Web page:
The following Chaos Shepherd is a two minutes all out malicious antagonist, riffs and rhythms brewing up a pestilential onslaught which corrodes and suffocates with its blistering and hellacious anger. It makes the perfect softener of the senses for the closing eight minute slab of intensive severity, Scarecrow Warfare. The track is like a heavy plundering dark leviathan putting everything else in its shade with a towering tirade of riffs and ponderous concussive rhythms speared by discord coated sonic swipes. The track stalks and preys on ears with a bestial carnality to its intensity and uncompromising savagery to its seductive weaponry. An instrumental which you would imagine might outstay its long provocation, the track is a synapse drowning, passions igniting slab of heavy-duty sonic alchemy from start to finish and quite scintillating.

    It might take a couple of tracks to explode but Incorporate The Excess turns into one dangerously addictive and merciless treat. Stuntman takes noise and turns it into the most lethal seduction which makes their new album overall one frighteningly toxic temptation you only want more of.

https://stuntmannoise.bandcamp.com/

https://stuntmannoise.bandpage.com/

8.5/10

RingMaster 20/01/2014

 Copyright RingMaster: MyFreeCopyright

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The Last Ten Seconds Of Life – Invivo[Exvivo]

 

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    With more of a storm than a buzz brewing up around US metallers The Last Ten Seconds Of Life, the Mansfield, Pennsylvania quartet unleash their new album Invivo[Exvivo] to ravage not only their already seemingly submissive homeland but equally Europe and the UK. Ten tracks of virulently malicious and ridiculously compelling extreme provocation the album is a ferocious mix of filth clad aural brutality. A voracious maelstrom of everything from deathcore to grind, groove to nu metal and a flood of plenty more essences poisoning its vitriolic glory, the band’s sound takes no prisoners but neither does it leave the listener searching for rapacious imagination or feverishly rewarding adventure. Some of the tracks take longer to pull a submission than others from the passions but ultimately all succeed on one quite exhausting and riveting scourge.

     Formed in 2010 and consisting of guitarist and songwriter Wyatt McLaughlin, vocalist Storm Strope, bassist Anthony Madara, and drummer Christian Fisher, The Last Ten Seconds Of Life not only build on but stretch strenuously the seeds sown and bred on previous releases, the Justice EP of 2010, debut album Know Your Exits in 2011, and the Warpath EP of the following year. Invivo[Exvivo] takes everything to new impacting levels, its impressive savagery and inventiveness the band at a new vicious creative height. Released by Workhorse Music, it is fair to say that the album is not quite the perfect beast, at times missing a few opportunities in a torrent of successes to tantalise as it rips out the jugular, but there is never a moment or second offered which does not flare up the senses and passions into an excited state.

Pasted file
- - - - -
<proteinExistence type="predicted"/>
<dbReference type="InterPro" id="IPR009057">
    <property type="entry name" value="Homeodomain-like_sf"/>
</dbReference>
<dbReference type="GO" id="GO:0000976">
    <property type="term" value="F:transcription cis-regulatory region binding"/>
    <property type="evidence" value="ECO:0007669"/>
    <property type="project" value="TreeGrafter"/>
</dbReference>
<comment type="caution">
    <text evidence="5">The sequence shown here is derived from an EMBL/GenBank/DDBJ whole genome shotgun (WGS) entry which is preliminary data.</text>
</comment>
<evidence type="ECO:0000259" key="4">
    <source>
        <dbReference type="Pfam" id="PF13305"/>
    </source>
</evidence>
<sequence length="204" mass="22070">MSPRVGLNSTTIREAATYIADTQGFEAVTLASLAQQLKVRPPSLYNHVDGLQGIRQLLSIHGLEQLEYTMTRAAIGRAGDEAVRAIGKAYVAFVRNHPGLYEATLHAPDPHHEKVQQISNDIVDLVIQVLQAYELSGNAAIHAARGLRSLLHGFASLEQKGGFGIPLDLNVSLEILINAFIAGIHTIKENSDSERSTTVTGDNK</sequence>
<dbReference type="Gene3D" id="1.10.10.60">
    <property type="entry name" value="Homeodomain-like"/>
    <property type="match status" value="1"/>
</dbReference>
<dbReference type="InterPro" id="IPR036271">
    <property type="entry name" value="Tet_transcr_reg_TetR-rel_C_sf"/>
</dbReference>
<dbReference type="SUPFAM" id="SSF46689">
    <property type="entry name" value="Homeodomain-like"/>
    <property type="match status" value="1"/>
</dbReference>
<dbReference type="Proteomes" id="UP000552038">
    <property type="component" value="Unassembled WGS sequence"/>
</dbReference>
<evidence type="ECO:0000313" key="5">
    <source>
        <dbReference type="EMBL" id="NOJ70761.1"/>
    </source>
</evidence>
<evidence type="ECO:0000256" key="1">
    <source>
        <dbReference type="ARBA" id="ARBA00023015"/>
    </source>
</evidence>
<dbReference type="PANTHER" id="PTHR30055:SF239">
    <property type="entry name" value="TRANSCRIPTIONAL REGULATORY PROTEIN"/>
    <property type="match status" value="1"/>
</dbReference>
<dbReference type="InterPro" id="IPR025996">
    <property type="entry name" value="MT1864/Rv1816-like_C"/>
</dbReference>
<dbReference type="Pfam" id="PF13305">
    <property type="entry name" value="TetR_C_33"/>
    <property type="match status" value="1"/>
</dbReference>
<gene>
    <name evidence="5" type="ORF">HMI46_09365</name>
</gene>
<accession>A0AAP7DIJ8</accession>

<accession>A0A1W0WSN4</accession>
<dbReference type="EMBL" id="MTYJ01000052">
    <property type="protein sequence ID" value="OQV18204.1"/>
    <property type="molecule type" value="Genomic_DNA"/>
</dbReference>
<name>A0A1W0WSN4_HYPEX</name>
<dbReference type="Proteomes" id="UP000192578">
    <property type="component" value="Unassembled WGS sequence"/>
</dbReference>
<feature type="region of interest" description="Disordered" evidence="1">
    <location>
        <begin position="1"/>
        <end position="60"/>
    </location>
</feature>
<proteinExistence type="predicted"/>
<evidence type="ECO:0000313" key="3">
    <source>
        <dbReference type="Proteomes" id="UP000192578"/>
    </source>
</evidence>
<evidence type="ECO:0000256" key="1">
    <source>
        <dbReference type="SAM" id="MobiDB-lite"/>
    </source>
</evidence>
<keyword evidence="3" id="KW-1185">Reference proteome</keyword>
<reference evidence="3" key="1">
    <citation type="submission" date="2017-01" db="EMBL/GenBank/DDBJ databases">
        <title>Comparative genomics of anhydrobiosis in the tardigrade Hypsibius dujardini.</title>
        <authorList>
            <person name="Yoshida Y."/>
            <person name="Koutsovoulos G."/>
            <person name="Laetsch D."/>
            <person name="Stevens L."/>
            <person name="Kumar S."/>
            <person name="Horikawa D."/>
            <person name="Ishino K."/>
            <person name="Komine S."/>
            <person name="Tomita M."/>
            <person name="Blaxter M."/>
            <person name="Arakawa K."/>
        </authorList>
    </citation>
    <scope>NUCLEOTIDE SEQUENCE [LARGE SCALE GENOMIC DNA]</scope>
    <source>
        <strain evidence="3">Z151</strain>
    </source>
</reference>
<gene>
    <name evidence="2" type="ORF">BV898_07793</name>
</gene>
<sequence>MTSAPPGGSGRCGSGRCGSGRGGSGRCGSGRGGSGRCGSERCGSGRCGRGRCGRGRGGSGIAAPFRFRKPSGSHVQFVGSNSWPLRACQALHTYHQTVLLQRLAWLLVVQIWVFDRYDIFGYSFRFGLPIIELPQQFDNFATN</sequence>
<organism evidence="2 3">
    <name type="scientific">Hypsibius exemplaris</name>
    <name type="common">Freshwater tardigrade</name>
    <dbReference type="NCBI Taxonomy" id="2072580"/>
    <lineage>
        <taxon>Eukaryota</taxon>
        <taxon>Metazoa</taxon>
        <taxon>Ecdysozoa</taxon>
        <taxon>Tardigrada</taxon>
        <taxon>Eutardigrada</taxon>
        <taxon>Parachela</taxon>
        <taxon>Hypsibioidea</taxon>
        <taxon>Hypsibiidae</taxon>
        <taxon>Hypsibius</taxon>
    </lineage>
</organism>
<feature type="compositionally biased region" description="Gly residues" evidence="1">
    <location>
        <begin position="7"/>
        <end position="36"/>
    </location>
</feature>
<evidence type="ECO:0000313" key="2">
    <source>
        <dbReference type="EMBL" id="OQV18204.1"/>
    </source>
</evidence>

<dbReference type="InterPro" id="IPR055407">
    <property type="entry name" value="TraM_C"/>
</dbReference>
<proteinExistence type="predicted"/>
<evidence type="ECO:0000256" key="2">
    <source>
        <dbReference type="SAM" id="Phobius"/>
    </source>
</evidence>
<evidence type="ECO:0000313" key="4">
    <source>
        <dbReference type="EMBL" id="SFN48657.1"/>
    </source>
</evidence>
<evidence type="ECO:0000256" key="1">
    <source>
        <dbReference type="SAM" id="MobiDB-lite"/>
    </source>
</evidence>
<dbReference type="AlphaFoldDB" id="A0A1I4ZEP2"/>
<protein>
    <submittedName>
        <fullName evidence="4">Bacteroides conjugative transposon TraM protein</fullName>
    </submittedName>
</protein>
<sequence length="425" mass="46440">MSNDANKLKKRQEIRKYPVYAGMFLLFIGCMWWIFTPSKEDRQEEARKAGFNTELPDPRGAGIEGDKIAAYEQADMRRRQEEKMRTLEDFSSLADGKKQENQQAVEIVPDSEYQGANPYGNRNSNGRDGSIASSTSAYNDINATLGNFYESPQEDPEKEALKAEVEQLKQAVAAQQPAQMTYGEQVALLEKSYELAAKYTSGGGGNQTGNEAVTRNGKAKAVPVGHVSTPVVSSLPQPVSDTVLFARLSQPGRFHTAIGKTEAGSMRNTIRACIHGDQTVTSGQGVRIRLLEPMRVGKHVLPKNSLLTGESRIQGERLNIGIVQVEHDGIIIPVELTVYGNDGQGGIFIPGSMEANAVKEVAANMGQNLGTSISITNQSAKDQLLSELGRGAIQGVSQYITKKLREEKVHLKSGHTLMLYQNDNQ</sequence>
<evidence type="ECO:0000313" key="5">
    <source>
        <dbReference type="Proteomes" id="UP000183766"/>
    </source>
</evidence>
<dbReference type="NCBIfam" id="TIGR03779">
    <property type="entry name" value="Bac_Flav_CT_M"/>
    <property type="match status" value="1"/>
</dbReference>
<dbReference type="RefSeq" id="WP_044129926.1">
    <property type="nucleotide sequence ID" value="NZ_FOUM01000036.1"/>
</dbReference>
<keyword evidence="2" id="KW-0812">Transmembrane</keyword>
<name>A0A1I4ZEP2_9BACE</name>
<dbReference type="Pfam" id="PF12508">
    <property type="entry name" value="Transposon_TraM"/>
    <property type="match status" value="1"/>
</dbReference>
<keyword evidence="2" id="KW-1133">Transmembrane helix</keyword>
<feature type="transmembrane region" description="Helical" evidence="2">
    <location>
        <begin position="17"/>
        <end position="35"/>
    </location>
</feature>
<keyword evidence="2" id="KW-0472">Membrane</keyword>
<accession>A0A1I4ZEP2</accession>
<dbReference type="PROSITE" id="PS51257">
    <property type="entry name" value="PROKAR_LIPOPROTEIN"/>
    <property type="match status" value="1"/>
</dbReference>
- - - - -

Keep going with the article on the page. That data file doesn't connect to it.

Engineered by Grant McFarland and produced by Carson Slovak (August Burns Read, Texas in July), Invivo[Exvivo] last10seconds_infvivo_finalcoveruncages Fertile Steps first to leap upon and savage the senses. The opening breath of the song is an antagonistic brawl and things only intensify as rhythms punch and slap with merciless and spite whilst riffs grind out insidious grooves around the impressive varied venomous squalls of Strope. From the first minute of his appearance the vocalist impresses and leaves ears as hungry for his destructive narrative as the carnivorous sounds around him. The track itself has a definite Slipknot meets Carcass feel at times but also with an unrelenting drench of Pig Destroyer saliva soaking the results.

    The immense and thrilling start is soon taken up and further by False Awakening and the following A Dime A Dozen, both sonic carnivores which tear through the ears with an intensive heavyweight predation and rhythmic stalking. The first comes from the violent throes of demons, in tone and effect soaked vocals which mingle with the guttural spewing which spills bile with every outpouring. The track stomps as it comes to an early conclusion allowing a breath to be swallowed before its successor produces a pestilential fury of unpredictable and persistently shifting sounds and flavours. Grooves and carnal riffery are irresistible bait in the torrential contagion and malevolently cantankerous heart of the confrontation. It is the first major pinnacle of the album though not that many steps above what came before to be honest such the impressive start of the album.

     Numbskull is the nasty spawn of a hard core and grind union; a track which rampages over and slowly preys on its victim with a continually switching creative intent, again a Slipknot like prompting with Devildriver animosity and Brutal Truth hatred a suggestive texture. It is a downtuned sonic pestilence easy to be consumed by and drool over as is the next up tide of ferocity The Face, a track which scars and seduces simultaneously though both abilities come with an untamed rapacious corrosion.